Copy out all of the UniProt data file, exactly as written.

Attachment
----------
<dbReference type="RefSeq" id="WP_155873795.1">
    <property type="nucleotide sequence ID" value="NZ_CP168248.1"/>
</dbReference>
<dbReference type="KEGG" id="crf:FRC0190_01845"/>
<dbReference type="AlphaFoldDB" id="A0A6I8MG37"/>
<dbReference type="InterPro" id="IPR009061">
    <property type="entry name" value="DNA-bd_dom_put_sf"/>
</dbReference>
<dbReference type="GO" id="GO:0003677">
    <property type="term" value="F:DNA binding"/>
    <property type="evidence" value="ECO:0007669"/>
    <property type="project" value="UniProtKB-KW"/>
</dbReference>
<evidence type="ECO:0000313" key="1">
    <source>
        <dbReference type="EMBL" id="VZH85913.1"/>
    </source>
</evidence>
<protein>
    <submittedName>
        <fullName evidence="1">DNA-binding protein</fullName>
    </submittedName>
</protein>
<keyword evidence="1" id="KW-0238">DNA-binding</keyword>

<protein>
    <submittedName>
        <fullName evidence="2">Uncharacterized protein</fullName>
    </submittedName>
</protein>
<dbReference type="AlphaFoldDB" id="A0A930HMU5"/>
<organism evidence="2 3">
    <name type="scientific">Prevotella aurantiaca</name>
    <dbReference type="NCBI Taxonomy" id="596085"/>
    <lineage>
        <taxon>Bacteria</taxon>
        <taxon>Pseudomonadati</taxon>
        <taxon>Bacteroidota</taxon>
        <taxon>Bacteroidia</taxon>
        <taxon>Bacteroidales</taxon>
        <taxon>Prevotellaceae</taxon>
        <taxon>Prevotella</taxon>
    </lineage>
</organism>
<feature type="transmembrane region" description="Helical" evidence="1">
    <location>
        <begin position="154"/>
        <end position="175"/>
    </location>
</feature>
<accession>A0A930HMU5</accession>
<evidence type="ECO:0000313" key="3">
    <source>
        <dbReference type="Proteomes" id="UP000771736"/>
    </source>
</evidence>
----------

<dbReference type="RefSeq" id="WP_155873795.1">
    <property type="nucleotide sequence ID" value="NZ_CP168248.1"/>
</dbReference>
<dbReference type="KEGG" id="crf:FRC0190_01845"/>
<dbReference type="AlphaFoldDB" id="A0A6I8MG37"/>
<dbReference type="InterPro" id="IPR009061">
    <property type="entry name" value="DNA-bd_dom_put_sf"/>
</dbReference>
<dbReference type="GO" id="GO:0003677">
    <property type="term" value="F:DNA binding"/>
    <property type="evidence" value="ECO:0007669"/>
    <property type="project" value="UniProtKB-KW"/>
</dbReference>
<evidence type="ECO:0000313" key="1">
    <source>
        <dbReference type="EMBL" id="VZH85913.1"/>
    </source>
</evidence>
<protein>
    <submittedName>
        <fullName evidence="1">DNA-binding protein</fullName>
    </submittedName>
</protein>
<keyword evidence="1" id="KW-0238">DNA-binding</keyword>

<protein>
    <submittedName>
        <fullName evidence="2">Uncharacterized protein</fullName>
    </submittedName>
</protein>
<dbReference type="AlphaFoldDB" id="A0A930HMU5"/>
<organism evidence="2 3">
    <name type="scientific">Prevotella aurantiaca</name>
    <dbReference type="NCBI Taxonomy" id="596085"/>
    <lineage>
        <taxon>Bacteria</taxon>
        <taxon>Pseudomonadati</taxon>
        <taxon>Bacteroidota</taxon>
        <taxon>Bacteroidia</taxon>
        <taxon>Bacteroidales</taxon>
        <taxon>Prevotellaceae</taxon>
        <taxon>Prevotella</taxon>
    </lineage>
</organism>
<feature type="transmembrane region" description="Helical" evidence="1">
    <location>
        <begin position="154"/>
        <end position="175"/>
    </location>
</feature>
<accession>A0A930HMU5</accession>
<evidence type="ECO:0000313" key="3">
    <source>
        <dbReference type="Proteomes" id="UP000771736"/>
    </source>
</evidence>